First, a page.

A Working Intel Larrabee Graphics Prototype Just Sold For $5,000
This big blue speaker is likely the only working prototype of Intel’s Larabee GPU in the world, and it just went on sale on Ebay France for €4,650 ($5,234). Do you think the Nvidia GeForce RTX 3090 is expensive in today’s market? Try being a collector of rare PC components and talk to us.
Our friends at Tom’s Hardware noticed details of a recent Larrabee GPU listing, where the card is highlighted as an internal-use-only Intel engineering sample and includes a screenshot of the BIOS to show the GPU working, but no drivers.
For those who haven’t caught up, the Larrabee GPU is Intel’s previous attempt at a completely in-house discrete graphics design that predates all of the Intel Arc graphics business.
The company invested a considerable sum of money in the design of the card, in all likelihood billions, but eventually scrapped the retail version in late 2009, and the project ultimately fell through six months later. Intel said at the time, “At least in the short term, we will not bring discrete graphics products to the market.” The reason? “We missed some key product milestones,” among other things. Among them, the company’s focus is constantly changing.
Intel’s trajectory is clear: “We’re focused on processor graphics, and we believe media/HD video and mobile computing are the most important focus areas going forward.” Clearly, gaming was not a viable focus in 2010.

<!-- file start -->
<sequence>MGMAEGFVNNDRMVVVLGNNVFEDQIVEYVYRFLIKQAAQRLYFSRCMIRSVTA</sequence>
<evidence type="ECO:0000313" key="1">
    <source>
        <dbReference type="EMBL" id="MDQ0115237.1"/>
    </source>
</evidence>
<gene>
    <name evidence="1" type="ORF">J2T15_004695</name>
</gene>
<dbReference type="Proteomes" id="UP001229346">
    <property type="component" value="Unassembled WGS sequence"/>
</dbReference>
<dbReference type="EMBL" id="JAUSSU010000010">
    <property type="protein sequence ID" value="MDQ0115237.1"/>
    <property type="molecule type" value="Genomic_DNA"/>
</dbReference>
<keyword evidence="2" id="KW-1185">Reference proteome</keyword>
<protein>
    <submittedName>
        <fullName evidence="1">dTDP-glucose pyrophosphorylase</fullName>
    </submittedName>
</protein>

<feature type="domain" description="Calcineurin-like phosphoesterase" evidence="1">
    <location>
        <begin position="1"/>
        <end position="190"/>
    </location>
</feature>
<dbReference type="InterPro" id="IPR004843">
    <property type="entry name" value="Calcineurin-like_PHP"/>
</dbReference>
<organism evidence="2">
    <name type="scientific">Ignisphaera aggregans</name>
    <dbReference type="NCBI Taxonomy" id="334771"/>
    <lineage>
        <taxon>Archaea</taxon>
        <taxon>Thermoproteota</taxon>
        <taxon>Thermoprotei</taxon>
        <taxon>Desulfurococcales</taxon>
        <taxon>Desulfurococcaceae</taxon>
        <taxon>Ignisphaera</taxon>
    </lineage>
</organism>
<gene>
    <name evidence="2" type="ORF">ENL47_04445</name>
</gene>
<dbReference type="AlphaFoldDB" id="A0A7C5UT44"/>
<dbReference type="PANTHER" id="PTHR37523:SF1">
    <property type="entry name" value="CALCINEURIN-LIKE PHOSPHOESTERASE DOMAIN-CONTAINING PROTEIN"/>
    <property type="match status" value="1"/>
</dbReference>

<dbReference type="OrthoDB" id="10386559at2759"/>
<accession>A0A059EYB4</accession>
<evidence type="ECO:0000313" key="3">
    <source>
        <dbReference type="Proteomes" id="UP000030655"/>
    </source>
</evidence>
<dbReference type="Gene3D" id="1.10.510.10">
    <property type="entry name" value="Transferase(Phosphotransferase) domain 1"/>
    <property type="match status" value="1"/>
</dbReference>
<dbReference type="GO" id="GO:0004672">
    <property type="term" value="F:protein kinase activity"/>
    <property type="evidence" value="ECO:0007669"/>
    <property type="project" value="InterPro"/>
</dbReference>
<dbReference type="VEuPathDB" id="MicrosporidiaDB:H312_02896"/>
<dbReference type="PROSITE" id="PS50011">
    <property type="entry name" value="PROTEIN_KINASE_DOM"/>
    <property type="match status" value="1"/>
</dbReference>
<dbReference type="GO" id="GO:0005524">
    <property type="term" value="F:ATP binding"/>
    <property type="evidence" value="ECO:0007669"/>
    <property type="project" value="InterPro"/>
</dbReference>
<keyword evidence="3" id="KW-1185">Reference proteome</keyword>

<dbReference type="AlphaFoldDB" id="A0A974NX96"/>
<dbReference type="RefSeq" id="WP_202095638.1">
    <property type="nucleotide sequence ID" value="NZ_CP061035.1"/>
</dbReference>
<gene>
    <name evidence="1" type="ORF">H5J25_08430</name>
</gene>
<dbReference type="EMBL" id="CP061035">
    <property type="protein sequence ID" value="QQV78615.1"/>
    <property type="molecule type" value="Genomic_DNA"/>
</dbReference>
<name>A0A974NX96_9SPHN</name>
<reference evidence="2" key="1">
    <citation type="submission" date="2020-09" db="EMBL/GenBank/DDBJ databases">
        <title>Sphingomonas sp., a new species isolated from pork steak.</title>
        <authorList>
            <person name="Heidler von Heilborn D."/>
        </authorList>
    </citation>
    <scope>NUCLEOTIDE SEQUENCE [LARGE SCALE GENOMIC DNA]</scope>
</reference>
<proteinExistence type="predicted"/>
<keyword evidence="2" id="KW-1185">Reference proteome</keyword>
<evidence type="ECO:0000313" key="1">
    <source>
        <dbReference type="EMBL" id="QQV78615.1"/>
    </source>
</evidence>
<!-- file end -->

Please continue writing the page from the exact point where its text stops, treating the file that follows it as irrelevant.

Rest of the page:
While the card was canceled, that doesn’t mean it was a failure. As Tom Forsyth, one of its lead designers, put it when he rejoined Intel’s graphics team under Raja Koduri: “Every month or so, someone asks me what happened to Larrabee and why it failed so badly. Then I Will try to explain to them that not only did it not fail, but it was a huge success.”
The card’s technology actually continues to underpin Intel’s supercomputing division, and in 2012 helped form the basis for the high-profile accelerator card Knights Corner as well as the Xeon Phi coprocessor.
Every month or so, someone asks me what happened to the rabbi.
The x86-based Larrabee cards themselves are more like CPU/GPU hybrids than just graphics cards. It’s more of a general-purpose computing unit without any specialized chips, and is derived from the Intel Pentium CPU design – with only a more powerful vector unit than older Intel processors.
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Inside the Larrabee card’s thick blue box are 32 four-way multithreaded cores, a 512-bit vector processing unit, and a 1,024-bit (512-bit bidirectional) memory bus.
This all makes it hard to match its modern counterparts, but the 48-core version was closer in performance to competing graphics cards from Nvidia and AMD at the time, albeit at a much higher power cost. This may be another reason why they never entered the market.
Apparently, a working prototype of the original Larrabee GPU did survive, and some lucky souls have now managed to bag it. How the Larrabee got into the hands of the seller is unclear, but they did make one collector very happy.
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